Thursday, July 19, 2018

Diversity of thought requires background differences

I care about diversity and inclusion. When I say that, I mean that I want to see tech and testing in particular to reflect the general population in its variety and conferences lead the forefront of the change in that equal opportunity. Looking from within my bubble, testing is already the area where there are a lot of women and seeing testing conferences that struggle with finding one woman worth giving stage (as some of them phrase it) is just lazy.

The diversity and inclusion means more than (white) women like me. I want to learn from people who are not like me or the men I've been strongly guided to learn most from through other people's choices. When people are different, their backgrounds and experiences are different, what is easy and hard is different and they end up learning new insightful ways of teaching from the platform they have created for themselves.

Some people seem to like saying they want to see diversity of thought in conferences as a way of emphasizing that they don't want to care of diversity and inclusion in the way I look at it, recognizing that the platform you are teaching from, the person you've become through your experiences is an essential part of being able to really have diverse perspectives.

Diversity of thought could mean:

  • I want conference talks where people tell me that the foundation of my beliefs is off even if it isn't so that I think about it.
  • I want talks of topics I have not yet heard, or really insightful ways of delivering a message I feel is important enough so that I could learn from how that message gets passed on
  • I want people who I feel can add something to what I know (even if usually it happens 1:1 discussing) 
I find real diversity and having a representative crowd of speakers worth focusing in conference design. Given any deeply technical or insightfully hard human topic where you can name a man, I can name a woman or a non-binary speaker who can deliver the talk with experiences the men can never speak of. I have a lot of work on recognizing the people of color due to my limited exposure, but I'm working on it. And I still work on being able to for any given international expert name a local expert.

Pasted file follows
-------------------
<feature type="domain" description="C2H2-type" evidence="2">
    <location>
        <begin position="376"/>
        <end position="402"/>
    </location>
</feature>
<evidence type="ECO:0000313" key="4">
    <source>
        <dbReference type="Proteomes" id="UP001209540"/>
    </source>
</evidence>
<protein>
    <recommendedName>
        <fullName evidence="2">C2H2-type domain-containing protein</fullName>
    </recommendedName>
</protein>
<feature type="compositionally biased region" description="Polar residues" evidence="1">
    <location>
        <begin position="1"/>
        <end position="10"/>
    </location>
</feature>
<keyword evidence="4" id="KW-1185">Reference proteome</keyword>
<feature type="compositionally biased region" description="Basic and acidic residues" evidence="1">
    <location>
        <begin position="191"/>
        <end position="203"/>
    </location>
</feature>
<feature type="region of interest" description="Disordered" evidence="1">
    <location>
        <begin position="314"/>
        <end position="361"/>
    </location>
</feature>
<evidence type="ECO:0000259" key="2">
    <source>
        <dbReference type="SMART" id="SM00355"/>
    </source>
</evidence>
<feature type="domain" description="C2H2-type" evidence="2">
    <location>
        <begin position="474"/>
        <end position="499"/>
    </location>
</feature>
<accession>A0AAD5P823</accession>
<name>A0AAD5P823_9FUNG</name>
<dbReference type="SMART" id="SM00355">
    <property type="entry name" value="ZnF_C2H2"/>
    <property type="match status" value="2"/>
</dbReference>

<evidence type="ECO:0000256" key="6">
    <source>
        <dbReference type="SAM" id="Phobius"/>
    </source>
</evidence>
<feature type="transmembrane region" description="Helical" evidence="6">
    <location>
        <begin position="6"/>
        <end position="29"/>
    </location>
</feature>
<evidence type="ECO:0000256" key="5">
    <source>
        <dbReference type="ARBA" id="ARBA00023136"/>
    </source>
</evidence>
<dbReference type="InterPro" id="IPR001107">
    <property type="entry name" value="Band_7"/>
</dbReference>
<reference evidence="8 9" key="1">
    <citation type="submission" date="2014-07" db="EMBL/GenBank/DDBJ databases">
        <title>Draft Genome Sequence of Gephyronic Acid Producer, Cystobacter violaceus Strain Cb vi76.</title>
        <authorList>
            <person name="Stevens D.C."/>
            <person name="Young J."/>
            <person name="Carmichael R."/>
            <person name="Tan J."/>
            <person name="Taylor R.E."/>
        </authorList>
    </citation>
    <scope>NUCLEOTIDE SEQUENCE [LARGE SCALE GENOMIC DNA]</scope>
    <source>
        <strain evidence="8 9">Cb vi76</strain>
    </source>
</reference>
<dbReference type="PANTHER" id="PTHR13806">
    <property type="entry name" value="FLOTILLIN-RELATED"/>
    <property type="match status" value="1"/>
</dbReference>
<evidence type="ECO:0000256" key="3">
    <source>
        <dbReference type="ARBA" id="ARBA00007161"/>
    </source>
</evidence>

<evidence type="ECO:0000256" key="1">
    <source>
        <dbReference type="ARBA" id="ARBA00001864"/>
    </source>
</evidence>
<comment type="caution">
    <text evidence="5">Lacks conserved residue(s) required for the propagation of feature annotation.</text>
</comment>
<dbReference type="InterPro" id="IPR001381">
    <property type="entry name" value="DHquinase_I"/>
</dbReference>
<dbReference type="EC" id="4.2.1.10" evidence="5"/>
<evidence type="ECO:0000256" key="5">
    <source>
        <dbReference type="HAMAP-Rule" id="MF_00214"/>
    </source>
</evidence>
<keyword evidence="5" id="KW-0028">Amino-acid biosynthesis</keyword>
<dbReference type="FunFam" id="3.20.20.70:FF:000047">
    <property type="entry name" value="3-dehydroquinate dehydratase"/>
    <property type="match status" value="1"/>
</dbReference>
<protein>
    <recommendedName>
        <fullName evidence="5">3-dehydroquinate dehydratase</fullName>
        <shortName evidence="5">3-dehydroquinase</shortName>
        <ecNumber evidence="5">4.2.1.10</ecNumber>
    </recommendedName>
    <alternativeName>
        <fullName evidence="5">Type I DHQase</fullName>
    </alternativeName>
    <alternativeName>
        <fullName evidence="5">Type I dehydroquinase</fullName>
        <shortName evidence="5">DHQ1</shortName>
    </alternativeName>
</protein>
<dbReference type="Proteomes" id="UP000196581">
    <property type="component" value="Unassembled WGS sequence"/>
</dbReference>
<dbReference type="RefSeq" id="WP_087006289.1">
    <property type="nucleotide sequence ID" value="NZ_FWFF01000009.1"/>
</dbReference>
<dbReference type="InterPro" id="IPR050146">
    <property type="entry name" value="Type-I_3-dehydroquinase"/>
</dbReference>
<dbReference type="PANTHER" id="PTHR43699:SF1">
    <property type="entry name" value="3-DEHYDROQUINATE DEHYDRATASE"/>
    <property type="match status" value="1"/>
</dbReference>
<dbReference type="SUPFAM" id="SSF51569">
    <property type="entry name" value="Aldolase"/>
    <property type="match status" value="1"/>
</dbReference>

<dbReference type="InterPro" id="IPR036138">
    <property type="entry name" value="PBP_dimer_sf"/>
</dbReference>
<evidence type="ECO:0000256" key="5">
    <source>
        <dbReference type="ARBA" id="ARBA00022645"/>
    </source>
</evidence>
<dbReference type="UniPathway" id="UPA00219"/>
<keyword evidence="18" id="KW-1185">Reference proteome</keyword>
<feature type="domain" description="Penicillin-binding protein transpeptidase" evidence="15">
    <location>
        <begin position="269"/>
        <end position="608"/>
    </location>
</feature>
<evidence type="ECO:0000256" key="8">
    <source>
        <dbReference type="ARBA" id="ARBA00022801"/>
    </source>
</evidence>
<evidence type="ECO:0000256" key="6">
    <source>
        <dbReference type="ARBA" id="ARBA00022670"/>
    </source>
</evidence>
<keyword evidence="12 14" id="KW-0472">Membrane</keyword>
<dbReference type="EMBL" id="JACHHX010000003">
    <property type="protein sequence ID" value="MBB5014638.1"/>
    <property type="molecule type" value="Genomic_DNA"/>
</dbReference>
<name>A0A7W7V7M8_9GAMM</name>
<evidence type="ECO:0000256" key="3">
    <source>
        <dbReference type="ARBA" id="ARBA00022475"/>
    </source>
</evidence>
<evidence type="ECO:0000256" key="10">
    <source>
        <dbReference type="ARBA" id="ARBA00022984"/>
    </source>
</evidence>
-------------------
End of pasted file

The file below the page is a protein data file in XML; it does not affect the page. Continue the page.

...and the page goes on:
Representation matters. You need to see someone you identify with to believe you can go there. To get the general population of talent into the software development world, it is not enough to share the white men talking heads, but actively show a representation of what the world needs to look like.

It shouldn't be hard to have top-notch speakers for 10 slots in a conference when selecting from a pool of millions of candidates. Yes, there's a lot of people out there who feel they need to work twice as hard to get half the results. How about conference organizers working twice as hard identifying them and supporting places (like SpeakEasy for testing) that support those people starting off on a fast track to awesome speaking.

Finally, back to diversity of thought I wanted to add that I find that is a catchphrase not founded on reality. In the last three years of conference organizing, I have spoken through 200 proposals a year, totaling now at 500 since I'm half way through this year. There is no diversity of thought as such that I can see. There's diversity of topics and experiences, a lot of insistence of using the right words but overall we mostly share a vision of what good testing looks like from perspectives of testers and developers. Every one of those stories is worth a stage. But some of those stories are refused a stage because they require work before they are ready, others because there's someone who can deliver similar story with a different background, and others just because there is not enough space period.

In the same timeframe, I've spoken in tens of conferences a year and used the conferences in hearing other people talk. So I can probably add 15 a year, with 10 talks each - 450 more samples.

In addition, I volunteer for various other conferences that do traditional call for proposals as a reviewer. That adds more.

The datapoint that I have are the people who submit. I'm personally a datapoint that does not submit. I have given stage to many many people who did not submit - some that never did a talk before. I found them amongst participants. That's where the real stories I need to get out there are.